When I first found sobriety, through the help of a wonderful fellowship, one thing I remember clearly was that I was told to “Stick with the winners.”
At the time I didn’t really understand what that meant, but as time has gone on I realise that it means that I should spend my time with people with good sobriety. We are all ill people just trying to get better, but some of us are better at finding it than others. It is not a race or competition (I heard that shared last night and loved it) and we are all doing this as best as we can.
I guess the point is that if we find the people who are really getting this are working on finding themselves then that limits the chance of relapse. I would never ignore someone struggling but I now know that to class everyone as a friend is quite dangerous. Those who I may feel are friends may not feel the same way about me, and then when someone is said or done that is not intended to be bad can be perceived in the wrong way.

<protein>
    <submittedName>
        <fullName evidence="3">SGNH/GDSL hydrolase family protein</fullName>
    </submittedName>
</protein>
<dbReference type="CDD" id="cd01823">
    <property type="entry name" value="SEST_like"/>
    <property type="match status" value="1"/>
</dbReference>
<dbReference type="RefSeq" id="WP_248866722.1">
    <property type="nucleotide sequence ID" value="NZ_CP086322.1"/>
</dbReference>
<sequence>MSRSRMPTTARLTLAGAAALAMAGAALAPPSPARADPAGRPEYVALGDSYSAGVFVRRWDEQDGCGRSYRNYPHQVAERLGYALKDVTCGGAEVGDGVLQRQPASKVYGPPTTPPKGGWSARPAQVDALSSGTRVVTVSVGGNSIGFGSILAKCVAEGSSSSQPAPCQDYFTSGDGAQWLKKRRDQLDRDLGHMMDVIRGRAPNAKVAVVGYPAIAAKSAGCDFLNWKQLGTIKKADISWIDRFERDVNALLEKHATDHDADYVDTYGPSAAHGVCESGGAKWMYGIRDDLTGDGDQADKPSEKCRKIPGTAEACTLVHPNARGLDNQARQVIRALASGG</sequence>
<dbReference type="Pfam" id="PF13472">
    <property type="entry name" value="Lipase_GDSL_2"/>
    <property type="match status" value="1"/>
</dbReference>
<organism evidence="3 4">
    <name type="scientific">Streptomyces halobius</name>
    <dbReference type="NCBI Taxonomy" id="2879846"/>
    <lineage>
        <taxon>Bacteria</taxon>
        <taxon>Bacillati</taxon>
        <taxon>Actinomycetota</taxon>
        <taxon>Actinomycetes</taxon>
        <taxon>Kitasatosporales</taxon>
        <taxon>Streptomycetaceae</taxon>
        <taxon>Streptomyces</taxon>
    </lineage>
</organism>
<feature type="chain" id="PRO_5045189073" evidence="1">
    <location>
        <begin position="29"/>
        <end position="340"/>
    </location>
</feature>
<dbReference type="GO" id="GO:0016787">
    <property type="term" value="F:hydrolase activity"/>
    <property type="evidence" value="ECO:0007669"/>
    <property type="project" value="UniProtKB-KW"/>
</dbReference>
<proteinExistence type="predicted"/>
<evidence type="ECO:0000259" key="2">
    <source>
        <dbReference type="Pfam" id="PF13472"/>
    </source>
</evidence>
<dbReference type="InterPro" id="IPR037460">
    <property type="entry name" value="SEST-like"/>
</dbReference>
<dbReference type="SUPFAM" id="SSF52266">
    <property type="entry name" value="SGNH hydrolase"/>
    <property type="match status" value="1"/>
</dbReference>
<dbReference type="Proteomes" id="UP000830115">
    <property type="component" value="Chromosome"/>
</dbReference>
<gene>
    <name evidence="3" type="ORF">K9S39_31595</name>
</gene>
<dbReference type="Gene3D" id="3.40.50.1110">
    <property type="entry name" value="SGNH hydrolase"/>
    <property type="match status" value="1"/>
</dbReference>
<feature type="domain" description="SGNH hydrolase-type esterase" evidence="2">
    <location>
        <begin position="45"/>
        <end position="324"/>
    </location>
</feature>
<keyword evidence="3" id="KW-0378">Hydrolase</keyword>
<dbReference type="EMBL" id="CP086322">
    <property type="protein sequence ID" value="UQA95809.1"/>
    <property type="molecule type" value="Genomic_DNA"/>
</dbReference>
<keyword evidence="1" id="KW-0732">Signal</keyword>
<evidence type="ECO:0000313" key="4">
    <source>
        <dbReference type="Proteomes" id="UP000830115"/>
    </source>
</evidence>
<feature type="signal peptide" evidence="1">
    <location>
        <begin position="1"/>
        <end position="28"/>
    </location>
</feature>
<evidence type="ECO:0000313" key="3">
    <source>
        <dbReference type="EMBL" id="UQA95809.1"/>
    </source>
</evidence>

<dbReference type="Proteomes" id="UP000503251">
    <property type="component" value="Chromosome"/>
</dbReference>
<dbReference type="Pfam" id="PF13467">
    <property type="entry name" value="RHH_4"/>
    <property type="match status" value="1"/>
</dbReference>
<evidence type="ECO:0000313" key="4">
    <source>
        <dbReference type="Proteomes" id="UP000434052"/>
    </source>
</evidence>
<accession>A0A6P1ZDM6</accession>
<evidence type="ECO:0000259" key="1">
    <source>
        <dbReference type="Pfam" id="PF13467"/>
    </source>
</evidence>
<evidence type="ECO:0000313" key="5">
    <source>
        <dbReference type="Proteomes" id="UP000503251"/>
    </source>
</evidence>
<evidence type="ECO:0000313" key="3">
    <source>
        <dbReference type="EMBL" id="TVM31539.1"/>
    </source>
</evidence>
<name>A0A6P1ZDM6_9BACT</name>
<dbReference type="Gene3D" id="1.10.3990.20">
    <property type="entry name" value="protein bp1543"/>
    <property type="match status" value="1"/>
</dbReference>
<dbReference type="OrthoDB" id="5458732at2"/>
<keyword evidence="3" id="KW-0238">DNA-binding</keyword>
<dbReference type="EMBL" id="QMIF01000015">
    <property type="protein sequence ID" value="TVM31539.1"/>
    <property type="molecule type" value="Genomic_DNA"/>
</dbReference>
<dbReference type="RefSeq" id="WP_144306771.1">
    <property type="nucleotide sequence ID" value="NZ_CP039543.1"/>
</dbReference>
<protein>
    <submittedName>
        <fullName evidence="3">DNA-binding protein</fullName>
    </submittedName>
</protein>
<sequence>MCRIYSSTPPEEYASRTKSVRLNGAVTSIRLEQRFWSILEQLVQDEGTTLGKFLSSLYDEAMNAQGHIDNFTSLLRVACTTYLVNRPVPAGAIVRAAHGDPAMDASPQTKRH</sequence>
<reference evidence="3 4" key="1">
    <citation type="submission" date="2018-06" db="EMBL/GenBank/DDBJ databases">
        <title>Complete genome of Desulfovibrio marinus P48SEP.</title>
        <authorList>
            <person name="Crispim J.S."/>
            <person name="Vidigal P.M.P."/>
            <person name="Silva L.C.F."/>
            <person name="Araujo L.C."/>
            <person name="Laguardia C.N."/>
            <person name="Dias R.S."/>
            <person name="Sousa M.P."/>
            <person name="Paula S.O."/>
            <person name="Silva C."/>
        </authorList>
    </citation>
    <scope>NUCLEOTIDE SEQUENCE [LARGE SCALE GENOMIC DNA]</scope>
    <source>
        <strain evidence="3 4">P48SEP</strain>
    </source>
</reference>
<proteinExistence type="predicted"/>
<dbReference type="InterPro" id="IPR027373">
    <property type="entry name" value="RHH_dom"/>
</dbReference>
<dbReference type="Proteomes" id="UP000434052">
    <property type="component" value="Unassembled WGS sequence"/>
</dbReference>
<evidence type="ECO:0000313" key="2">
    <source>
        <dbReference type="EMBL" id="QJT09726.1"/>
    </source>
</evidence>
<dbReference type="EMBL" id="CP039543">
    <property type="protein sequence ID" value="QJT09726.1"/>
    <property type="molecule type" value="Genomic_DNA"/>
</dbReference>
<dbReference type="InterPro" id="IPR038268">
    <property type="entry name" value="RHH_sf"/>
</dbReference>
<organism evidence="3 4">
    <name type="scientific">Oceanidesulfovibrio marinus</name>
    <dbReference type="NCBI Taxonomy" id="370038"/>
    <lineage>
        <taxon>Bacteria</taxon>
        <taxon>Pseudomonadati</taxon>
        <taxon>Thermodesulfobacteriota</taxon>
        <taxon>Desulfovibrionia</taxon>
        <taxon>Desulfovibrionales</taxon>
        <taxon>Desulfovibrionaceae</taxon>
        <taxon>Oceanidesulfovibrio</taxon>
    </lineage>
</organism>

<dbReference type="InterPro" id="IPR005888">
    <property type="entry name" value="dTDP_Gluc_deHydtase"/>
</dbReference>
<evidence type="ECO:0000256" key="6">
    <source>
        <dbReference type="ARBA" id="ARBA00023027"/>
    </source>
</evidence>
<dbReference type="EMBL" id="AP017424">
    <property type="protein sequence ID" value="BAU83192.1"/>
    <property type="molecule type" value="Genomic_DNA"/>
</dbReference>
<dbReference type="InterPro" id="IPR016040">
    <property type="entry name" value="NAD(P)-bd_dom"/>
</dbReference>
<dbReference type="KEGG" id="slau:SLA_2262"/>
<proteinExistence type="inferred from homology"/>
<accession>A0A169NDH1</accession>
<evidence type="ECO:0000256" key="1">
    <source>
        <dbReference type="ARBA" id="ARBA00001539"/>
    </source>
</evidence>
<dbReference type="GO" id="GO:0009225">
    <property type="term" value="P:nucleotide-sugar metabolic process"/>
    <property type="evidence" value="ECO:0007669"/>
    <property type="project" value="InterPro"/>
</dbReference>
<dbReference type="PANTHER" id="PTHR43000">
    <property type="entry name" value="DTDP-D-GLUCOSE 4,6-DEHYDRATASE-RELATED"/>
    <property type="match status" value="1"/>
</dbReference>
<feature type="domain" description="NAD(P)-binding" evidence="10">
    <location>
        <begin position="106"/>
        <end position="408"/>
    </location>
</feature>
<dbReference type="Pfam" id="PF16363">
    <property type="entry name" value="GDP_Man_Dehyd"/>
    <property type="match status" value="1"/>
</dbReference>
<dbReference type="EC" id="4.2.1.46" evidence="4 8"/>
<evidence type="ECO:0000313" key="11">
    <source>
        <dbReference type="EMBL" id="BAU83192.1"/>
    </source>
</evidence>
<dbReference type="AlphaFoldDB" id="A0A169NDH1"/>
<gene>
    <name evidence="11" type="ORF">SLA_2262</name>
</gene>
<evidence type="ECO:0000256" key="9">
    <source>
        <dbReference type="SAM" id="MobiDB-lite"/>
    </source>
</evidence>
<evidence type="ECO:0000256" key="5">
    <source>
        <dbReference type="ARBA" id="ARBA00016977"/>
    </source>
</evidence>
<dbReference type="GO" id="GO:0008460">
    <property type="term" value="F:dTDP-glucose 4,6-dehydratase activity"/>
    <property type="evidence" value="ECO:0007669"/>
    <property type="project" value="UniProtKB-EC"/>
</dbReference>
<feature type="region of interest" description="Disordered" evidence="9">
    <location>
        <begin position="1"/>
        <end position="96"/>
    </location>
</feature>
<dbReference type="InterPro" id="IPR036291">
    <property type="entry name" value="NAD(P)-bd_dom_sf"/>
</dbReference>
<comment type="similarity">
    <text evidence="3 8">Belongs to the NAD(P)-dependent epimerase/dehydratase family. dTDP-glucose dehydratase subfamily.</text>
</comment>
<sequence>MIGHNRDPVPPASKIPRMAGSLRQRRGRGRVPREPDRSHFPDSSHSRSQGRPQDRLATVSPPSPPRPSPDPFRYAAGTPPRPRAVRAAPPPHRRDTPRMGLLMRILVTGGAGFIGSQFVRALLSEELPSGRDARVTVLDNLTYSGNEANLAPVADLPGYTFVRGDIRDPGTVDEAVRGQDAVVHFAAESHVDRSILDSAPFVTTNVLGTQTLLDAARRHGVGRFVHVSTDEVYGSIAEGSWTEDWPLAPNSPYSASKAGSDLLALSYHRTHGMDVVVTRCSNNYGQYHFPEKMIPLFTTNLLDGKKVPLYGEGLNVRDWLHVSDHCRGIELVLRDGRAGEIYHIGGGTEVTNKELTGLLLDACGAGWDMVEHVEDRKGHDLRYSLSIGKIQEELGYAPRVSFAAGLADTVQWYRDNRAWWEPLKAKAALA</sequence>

We are sensitive creatures in recovery and only those who are truly able to see their part in things are the “winners”. These are the people who can admit they were wrong, can apologise and mean it. They are also the people who can see when you are struggling and not judge you on your mistakes but gently point out a better way of seeing things.
Life is not a popularity contest and friendship is not based on the number of friends, but the quality.
As an alcoholic and someone who is a bit broken it is easy for me to be drawn to like-minded people. That is my comfort zone and where I feel safe. The only problem with that is that by doing this old behaviours come back. I will bitch and gossip, moan and complain and that all leads to lack of self-worth and then potential relapse. Why on earth would I want to go back down that route as that is the way I will lose everything I have achieved so far.